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Robinson v. Walsh

November 8, 2007


The opinion of the court was delivered by: Korman, United States District Judge


Plaintiff David Robinson, a prisoner incarcerated at Marcy Correctional Facility, brings this pro se action pursuant to 42 U.S.C. § 1983 against the surgeon who performed surgery on him after he was injured during the course of an arrest on June 5, 2004. In a separate action, Plaintiff brings suit against Detective Velasquez for allegedly causing the injuries. See Robinson v. Velasquez, 07 CV 3645 (ERK).*fn1 The August 31, 2007 order consolidating these two actions is hereby vacated, and the Clerk of Court is directed to reopen this case. I grant Plaintiff's request to proceed in forma pauperis pursuant to 28 U.S.C. § 1915, dismiss the medical malpractice and negligence claims against defendant, and direct Plaintiff to replead, as set forth below.


Plaintiff alleges that defendant Dr. Walsh performed surgery on his leg at Lutheran Hospital on June 5, 2004, but that the surgery was performed incorrectly. Moreover, he alleges that defendant improperly discharged him to the 72nd Police Precinct, knowing that he would not receive further medical treatment. Plaintiff alleges that as a result, his leg did not heal properly, he has very little feeling in his right leg, he continues to experience excruciating pain in his back, and he still cannot walk independently.


A. Standard of Review

Title 28, Section 1915(e)(2)(B) of the United States Code requires a district court to dismiss a case if the court determines that the complaint "(i) is frivolous or malicious; (ii) fails to state a claim on which relief may be granted; or (iii) seeks monetary relief against a defendant who is immune from such relief." 28 U.S.C. § 1915(e)(2)(B). A plaintiff seeking to bring a lawsuit in federal court must establish that the court has subject matter jurisdiction over the action. See, e.g., Rene v. Citibank NA, 32 F. Supp. 2d 539, 541-42 (E.D.N.Y. 1999). Federal subject matter jurisdiction is available only when a "federal question" is presented, or when plaintiff and defendant are of diverse citizenship and the amount in controversy exceeds $75,000. In order to invoke federal question jurisdiction, the plaintiff's claim(s) must arise "under the Constitution, laws, or treaties of the United States." 28 U.S.C. §1331.

However, a pro se plaintiff's submissions are held "'to less stringent standards than formal pleadings drafted by lawyers . . . .'" Hughes v. Rowe, 449 U.S. 5, 9 (1980) (quoting Haines v. Kerner, 404 U.S. 519, 520 (1972)). Indeed, a pro se plaintiff's complaint must be read liberally and interpreted as raising the strongest arguments it suggests. SeeMcEachin v. McGuinnis, 357 F.3d 197, 200 (2d Cir. 2004); Burgos v. Hopkins, 14 F.3d 787, 790 (2d Cir. 1994). If a liberal reading of the complaint "gives any indication that a valid claim might be stated," this Court must grant leave to amend it. SeeCuoco v. Moritsugu, 222 F.3d 99, 112 (2d Cir. 2000);Gomez v. USAA Fed. Sav. Bank, 171 F.3d 794, 795 (2d Cir. 1999).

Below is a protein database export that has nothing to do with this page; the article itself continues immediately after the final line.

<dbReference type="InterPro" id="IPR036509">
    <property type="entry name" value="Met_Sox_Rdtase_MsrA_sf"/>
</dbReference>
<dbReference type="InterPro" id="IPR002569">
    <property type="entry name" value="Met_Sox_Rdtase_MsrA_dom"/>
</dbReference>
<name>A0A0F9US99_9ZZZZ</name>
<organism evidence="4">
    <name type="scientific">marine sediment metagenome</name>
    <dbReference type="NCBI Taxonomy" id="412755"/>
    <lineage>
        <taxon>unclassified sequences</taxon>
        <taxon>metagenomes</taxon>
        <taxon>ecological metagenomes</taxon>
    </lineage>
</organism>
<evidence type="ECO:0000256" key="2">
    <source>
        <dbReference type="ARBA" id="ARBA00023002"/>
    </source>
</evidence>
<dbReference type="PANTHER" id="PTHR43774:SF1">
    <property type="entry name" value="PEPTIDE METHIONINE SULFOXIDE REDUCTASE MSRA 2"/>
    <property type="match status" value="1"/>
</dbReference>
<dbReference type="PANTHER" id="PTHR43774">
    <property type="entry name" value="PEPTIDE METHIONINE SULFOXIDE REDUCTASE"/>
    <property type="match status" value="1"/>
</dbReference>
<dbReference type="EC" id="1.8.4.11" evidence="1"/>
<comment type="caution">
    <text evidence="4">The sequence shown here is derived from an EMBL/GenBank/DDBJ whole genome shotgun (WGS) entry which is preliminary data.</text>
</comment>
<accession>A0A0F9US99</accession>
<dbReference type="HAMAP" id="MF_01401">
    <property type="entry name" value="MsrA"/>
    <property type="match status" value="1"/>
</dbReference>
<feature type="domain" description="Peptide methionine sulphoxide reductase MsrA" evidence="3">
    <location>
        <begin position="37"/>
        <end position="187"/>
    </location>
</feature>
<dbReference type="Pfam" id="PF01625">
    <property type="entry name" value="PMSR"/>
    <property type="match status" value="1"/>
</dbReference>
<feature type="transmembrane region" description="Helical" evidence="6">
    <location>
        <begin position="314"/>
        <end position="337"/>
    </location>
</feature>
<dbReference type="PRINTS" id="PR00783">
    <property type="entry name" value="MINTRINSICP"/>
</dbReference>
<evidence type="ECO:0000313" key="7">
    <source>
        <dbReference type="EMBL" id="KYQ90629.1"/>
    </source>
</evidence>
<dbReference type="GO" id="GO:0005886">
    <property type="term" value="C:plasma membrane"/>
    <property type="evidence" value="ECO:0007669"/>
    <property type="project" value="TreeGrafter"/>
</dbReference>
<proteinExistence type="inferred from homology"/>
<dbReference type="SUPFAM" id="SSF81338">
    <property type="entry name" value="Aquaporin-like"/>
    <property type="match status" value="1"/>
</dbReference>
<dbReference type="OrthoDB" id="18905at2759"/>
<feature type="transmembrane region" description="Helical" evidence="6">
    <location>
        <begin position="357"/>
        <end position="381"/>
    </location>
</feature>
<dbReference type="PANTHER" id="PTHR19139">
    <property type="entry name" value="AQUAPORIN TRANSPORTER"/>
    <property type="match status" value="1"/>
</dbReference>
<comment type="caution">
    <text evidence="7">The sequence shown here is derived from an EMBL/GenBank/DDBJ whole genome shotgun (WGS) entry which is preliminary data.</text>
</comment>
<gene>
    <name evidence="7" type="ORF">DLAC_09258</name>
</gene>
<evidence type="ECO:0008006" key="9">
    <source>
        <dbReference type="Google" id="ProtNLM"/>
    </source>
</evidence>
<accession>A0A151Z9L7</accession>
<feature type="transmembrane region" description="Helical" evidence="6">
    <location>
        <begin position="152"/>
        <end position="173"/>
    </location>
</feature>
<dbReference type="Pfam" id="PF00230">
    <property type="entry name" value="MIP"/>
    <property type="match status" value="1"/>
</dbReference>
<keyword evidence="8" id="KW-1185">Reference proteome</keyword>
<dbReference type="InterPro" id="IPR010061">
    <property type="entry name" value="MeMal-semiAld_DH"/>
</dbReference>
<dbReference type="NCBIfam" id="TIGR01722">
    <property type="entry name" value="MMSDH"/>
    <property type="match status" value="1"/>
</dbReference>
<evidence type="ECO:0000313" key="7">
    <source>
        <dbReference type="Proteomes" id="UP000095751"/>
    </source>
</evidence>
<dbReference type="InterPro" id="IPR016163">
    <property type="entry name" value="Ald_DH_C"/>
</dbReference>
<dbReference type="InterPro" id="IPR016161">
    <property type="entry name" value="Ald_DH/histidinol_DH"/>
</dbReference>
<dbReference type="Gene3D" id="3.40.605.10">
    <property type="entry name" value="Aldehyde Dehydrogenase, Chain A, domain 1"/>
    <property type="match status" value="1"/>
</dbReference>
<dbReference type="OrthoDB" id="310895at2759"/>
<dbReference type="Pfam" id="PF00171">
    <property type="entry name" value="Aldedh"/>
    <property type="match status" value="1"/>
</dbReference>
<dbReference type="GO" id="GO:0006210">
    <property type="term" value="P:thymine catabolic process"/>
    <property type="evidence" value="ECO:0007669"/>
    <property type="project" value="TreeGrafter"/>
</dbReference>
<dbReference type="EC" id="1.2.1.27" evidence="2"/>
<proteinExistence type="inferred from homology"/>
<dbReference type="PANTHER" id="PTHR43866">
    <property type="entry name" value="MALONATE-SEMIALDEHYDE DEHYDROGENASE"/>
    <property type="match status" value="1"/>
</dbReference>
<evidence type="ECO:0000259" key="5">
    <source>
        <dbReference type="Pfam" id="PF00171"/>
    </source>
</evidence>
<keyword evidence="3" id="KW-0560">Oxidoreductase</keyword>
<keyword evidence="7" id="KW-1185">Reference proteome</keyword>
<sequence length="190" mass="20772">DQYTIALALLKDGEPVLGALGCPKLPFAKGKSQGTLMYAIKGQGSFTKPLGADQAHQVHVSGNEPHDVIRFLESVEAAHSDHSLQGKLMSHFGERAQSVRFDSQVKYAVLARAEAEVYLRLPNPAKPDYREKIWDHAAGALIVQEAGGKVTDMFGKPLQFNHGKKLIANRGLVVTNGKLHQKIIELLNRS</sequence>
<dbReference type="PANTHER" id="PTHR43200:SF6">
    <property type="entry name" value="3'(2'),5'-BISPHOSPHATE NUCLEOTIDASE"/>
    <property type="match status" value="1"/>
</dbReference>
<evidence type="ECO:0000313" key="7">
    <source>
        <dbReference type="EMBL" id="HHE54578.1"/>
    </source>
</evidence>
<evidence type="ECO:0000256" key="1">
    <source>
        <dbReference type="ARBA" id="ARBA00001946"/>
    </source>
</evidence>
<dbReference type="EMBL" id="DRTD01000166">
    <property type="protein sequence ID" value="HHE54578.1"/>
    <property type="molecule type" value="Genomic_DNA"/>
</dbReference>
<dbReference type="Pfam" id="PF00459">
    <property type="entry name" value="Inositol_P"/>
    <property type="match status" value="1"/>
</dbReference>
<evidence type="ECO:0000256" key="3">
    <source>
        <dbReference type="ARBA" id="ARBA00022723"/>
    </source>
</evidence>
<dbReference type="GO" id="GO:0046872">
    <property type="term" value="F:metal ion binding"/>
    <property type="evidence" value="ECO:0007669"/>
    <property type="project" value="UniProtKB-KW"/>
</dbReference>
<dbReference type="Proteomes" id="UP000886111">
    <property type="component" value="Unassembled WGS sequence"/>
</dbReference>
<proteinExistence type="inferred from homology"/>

B. Negligence and Medical Malpractice

The relief Plaintiff seeks is "compensatory, punitive, and pain and suffering damages for the malpractice, neglegence that I am induring" [sic]. (Complaint at 5.) Medical malpractice and negligence actions are ordinarily state law claims that would not come within the jurisdiction of the federal courts. As the United States Supreme Court has held, "[m]edical malpractice does not become a constitutional violation merely because the victim is a prisoner." Estelle v. Gamble, 429 U.S. 97, 106 (1976). Moreover, merely negligent conduct causing unintended loss or injury to life, liberty or property is not sufficient to state a claim under the Due Process Clause. Daniels v. Williams, 474 U.S. 327, 333 (1986) (due process protections are not triggered by lack of due care by state officials); Davidson v. Cannon, 474 U.S. 344, 347-48 (1986) (although negligence of prison official led to prisoner's serious injury, constitution requires no procedure to compensate injury arising from negligence). Therefore, Plaintiff's malpractice and negligence claims against Dr. Walsh are dismissed pursuant to 28 U.S.C. § 1915(e)(2)(B) for failure to state a claim.

C. Leave to Replead Inadequate Medical Treatment

In light of Plaintiff's pro se status, and liberally construing the complaint, the Court considers whether Plaintiff has stated a claim for violation of his constitutional rights that might be cognizable under 42 U.S.C. § 1983 ("§ 1983"). In order to maintain a § 1983 action, a plaintiff must allege two essential elements. First, "the conduct complained of must have been committed by a person acting under color of state law." Pitchell v. Callan, 13 F.3d 545, 547 (2d Cir. 1994) (emphasis added).*fn2 Second, "the conduct complained of must have deprived a person of rights, privileges or immunities secured by the Constitution or laws of the United States." Id.

In order to state a cognizable claim that inadequate medical treatment gave rise to a constitutional deprivation, "a prisoner must allege acts or omissions sufficiently harmful to evidence deliberate indifference to serious medical needs." Estelle, 429 U.S. at 106 (considering Eighth Amendment violations of convicted prisoners); see also Cuoco, 222 F.3d at 106 (applying the deliberate indifference standard to the Fourteenth Amendment rights of pretrial detainees). In order to meet this standard, a plaintiff must show that the prisoner or detainee was "actually deprived of adequate medical care," and that "the inadequacy in medical care is sufficiently serious." Salahuddin v. Goord, 467 F.3d 263, 279-80 (2d Cir. 2006). He must also show that the official ...

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